Friday, March 21, 2014

We'll See How Much Water You Don't Drink

Transforming doesn't quite say it all
They're a thirsty bunch in Castlerea, County Roscommon. They say they haven't had potable drinking water for years.

Irish Water will just see about that.

The town is about to be blessed with water meters.

Not the water they've been asking after all this time. But meters to monitor how much of the water they say they aren't getting is not flowing through the taps.

The water that does arrive in Castlerea homes has to be boiled prior to use, and many people buy bottled water just to be on the safe side. How can you be sure that you've killed what's in it that would kill you?

So they've been paying for their drinking water all along. It's just the profit doesn't go to Irish Water, but to the shops and the bottlers. On top of that cost, the residents will now have to pay for the polluted water they use to flush their toilets and wash their clothes.

Not exactly the best way to promote water conservation via metering to make people aware of how much they use, and to encourage them to save money by being water-aware. They're aware of the water in County Roscommon. Very aware. But not in the same way as Irish Water.

Repairs are in the works, it's being said, and the folks will be able to drink the water by Christmas.

In the meantime, the meters are going in and it's not quite April. Funny, that. They can install an entire system of meters but they can't fix what's broken in the water delivery system.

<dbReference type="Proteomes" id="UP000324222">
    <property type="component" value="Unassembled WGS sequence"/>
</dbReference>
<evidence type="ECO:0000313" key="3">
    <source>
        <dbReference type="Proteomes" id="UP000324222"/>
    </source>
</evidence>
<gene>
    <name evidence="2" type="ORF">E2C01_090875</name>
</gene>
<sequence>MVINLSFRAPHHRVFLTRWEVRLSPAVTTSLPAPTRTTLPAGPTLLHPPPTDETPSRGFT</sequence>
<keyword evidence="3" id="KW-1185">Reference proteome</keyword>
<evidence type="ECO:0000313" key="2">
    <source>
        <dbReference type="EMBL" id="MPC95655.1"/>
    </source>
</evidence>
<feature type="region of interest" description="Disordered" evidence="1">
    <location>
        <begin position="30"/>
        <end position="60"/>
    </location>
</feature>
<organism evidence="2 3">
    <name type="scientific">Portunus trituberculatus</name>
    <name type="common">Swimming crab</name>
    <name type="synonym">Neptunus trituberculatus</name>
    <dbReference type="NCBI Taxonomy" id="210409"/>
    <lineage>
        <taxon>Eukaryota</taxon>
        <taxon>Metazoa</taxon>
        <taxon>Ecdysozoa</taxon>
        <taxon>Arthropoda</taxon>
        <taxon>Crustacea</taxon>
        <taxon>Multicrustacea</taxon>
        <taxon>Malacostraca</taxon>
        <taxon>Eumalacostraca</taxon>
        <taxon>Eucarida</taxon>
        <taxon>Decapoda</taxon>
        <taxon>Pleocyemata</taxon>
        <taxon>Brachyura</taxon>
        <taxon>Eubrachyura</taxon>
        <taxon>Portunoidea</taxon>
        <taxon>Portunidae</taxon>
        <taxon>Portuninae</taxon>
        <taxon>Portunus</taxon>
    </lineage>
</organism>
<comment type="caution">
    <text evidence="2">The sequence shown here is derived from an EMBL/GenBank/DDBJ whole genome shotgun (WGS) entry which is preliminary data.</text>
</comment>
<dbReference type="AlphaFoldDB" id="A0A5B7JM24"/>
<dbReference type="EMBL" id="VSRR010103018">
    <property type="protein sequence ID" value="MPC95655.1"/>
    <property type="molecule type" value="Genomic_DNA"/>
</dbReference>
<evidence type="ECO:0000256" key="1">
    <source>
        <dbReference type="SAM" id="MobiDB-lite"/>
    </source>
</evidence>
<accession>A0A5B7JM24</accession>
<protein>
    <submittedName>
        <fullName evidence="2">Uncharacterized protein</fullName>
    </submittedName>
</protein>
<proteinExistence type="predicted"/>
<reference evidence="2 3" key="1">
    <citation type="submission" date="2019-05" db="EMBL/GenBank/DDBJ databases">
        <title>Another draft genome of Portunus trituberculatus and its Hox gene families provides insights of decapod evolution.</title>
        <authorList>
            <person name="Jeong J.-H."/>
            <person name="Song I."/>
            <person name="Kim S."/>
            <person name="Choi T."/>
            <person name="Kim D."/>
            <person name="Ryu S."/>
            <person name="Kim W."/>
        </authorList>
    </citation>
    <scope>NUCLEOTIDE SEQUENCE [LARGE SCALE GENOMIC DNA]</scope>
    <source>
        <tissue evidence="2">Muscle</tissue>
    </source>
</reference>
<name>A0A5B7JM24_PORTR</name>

Irish Water is proud of the progess they are making in getting water meters installed in every Irish home. No easy task, considering the animosity towards the metering program. That's how it goes. When people are getting something for free, they resent having to pay for it later. Especially when what they're paying for isn't safe and they have to pay for expensive bottled water on top of the newly introduced fees.

Irish Water could reduce usage by repairing all the leaks in the system, which is a large part of perceived usage. All the meters in Ireland won't help that, but it will point out to taxpayers how much of a valuable resource is wasted because Irish Water can't afford to fix the pipes.

Neither can Irish Water manage to provide water.

But it can find a way to charge for that water. So at least there's some progress being made.

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